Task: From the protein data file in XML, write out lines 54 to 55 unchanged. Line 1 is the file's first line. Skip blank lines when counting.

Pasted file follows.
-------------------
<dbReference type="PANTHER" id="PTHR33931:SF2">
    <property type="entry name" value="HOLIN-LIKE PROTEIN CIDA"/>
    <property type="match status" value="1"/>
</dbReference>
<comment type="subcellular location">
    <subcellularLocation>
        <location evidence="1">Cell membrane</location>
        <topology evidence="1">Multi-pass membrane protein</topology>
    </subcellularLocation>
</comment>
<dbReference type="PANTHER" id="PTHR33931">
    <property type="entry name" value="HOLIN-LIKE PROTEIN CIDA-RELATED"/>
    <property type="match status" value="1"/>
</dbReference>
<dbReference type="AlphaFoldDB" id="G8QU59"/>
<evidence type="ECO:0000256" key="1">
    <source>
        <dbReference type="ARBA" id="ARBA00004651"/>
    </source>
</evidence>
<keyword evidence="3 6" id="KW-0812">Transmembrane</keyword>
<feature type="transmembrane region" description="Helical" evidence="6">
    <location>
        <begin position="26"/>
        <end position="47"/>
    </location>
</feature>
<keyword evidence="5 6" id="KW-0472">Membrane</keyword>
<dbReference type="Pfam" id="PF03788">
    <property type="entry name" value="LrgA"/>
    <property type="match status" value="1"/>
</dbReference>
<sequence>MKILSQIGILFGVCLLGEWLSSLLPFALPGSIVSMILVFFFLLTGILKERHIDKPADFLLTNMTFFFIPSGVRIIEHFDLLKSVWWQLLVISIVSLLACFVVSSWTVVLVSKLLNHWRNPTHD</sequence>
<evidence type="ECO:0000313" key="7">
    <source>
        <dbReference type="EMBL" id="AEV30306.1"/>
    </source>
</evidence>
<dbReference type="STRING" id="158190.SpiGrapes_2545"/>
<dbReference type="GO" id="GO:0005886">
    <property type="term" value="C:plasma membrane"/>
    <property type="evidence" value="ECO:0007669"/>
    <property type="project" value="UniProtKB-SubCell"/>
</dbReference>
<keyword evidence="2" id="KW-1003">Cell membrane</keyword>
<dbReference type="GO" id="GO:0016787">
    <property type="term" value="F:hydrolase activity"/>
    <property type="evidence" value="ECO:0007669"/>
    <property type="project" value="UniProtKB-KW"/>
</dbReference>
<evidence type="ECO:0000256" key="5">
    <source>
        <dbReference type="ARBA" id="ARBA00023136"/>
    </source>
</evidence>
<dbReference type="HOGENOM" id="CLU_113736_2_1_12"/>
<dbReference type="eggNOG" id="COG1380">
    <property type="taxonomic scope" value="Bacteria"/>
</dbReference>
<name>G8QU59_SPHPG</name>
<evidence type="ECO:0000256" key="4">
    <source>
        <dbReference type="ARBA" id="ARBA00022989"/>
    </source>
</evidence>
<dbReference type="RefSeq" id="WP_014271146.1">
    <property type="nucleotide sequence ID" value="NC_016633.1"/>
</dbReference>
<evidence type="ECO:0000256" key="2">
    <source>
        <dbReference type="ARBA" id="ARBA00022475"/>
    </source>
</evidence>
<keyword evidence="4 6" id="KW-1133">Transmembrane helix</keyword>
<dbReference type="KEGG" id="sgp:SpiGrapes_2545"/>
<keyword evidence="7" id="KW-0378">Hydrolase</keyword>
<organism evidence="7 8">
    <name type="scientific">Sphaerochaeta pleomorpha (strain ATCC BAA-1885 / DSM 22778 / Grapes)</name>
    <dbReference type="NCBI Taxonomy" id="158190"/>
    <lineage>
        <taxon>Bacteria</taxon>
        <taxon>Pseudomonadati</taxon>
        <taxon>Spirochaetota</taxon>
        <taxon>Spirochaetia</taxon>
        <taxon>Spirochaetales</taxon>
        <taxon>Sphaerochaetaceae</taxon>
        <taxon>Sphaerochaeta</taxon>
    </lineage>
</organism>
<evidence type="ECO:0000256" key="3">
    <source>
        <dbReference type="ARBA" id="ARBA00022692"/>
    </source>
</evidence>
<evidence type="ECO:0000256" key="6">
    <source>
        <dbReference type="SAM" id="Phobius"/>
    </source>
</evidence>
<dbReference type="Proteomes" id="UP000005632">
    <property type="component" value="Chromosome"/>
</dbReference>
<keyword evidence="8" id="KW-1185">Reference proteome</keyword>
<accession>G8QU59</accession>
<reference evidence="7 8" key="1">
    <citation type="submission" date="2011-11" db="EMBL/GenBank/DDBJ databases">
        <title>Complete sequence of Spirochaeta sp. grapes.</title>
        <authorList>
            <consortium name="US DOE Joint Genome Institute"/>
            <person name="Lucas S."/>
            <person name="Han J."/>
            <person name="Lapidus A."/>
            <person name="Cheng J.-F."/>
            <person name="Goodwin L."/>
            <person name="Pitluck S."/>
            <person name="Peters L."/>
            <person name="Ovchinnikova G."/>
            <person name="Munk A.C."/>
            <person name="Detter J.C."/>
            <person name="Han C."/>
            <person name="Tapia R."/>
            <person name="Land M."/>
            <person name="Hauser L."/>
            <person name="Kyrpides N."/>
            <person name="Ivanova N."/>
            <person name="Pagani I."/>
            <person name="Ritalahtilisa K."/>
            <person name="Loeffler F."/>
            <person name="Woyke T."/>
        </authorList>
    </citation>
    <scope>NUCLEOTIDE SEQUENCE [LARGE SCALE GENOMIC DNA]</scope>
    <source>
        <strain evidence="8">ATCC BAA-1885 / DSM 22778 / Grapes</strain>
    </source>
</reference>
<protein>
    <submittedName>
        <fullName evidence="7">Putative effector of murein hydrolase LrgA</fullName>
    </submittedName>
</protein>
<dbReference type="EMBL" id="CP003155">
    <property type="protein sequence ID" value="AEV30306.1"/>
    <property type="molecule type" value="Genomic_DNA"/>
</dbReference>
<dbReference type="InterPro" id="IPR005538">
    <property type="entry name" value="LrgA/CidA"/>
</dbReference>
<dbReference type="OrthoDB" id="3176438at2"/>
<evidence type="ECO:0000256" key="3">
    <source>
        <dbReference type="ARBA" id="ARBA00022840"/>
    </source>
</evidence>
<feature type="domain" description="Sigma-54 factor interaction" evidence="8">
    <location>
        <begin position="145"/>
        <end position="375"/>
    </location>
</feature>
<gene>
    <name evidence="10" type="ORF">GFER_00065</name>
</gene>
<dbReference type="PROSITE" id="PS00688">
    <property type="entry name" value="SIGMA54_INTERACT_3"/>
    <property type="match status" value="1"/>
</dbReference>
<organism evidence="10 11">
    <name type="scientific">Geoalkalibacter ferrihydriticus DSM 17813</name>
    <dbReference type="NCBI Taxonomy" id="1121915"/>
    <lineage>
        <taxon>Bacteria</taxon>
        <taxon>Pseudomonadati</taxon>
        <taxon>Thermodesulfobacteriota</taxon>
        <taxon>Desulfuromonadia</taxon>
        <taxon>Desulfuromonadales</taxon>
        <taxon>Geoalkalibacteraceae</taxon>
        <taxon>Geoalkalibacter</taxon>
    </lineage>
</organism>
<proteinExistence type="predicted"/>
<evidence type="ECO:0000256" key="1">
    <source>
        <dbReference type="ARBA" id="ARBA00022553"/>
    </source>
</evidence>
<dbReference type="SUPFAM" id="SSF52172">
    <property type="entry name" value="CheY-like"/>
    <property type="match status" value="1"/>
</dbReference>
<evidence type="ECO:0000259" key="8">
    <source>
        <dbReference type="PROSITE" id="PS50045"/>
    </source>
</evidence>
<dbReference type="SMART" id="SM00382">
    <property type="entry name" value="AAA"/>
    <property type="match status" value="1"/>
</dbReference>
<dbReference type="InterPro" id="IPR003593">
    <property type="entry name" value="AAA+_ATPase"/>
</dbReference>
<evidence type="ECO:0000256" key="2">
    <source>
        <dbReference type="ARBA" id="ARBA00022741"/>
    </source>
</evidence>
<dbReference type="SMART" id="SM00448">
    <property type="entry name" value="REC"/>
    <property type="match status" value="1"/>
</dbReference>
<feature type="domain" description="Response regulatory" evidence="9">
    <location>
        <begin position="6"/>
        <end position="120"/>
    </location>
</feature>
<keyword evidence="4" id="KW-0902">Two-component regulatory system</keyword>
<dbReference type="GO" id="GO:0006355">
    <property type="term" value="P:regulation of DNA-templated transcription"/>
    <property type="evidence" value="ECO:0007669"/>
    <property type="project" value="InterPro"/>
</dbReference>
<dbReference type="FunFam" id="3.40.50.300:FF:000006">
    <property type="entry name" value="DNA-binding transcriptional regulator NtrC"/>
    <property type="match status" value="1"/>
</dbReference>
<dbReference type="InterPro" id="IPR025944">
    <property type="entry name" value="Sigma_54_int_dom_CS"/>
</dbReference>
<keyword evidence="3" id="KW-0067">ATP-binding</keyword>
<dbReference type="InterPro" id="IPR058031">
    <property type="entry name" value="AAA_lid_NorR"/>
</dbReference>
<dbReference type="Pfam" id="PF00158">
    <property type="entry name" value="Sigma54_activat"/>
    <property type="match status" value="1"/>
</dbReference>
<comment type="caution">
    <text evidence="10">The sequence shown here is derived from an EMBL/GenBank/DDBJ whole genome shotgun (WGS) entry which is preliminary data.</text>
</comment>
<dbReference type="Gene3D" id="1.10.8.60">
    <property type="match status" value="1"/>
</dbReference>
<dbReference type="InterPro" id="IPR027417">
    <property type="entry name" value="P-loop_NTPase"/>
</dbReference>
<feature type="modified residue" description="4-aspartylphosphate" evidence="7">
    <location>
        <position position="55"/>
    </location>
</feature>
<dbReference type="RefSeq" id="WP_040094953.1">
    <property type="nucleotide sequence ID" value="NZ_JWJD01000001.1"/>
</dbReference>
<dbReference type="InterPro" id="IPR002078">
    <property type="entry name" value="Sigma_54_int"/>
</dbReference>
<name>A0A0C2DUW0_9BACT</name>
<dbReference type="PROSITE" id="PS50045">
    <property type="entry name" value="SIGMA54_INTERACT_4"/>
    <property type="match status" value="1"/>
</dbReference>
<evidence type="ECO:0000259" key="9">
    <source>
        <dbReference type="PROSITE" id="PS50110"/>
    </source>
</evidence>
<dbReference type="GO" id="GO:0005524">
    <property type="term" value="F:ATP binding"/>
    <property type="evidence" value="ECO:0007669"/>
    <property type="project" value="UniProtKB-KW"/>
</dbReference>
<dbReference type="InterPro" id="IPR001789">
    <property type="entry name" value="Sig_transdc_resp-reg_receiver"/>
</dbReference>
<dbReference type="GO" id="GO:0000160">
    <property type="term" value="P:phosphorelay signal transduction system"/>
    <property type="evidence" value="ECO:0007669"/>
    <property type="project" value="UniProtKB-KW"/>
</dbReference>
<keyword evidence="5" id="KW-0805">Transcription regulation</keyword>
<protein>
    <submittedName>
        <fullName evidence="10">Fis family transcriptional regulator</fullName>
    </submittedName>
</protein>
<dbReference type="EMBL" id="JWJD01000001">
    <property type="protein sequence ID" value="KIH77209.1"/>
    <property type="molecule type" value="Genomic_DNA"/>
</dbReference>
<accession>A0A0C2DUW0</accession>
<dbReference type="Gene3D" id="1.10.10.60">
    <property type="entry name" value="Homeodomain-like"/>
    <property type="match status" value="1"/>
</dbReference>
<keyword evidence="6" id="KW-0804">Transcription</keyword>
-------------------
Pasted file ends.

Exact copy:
    </source>
</evidence>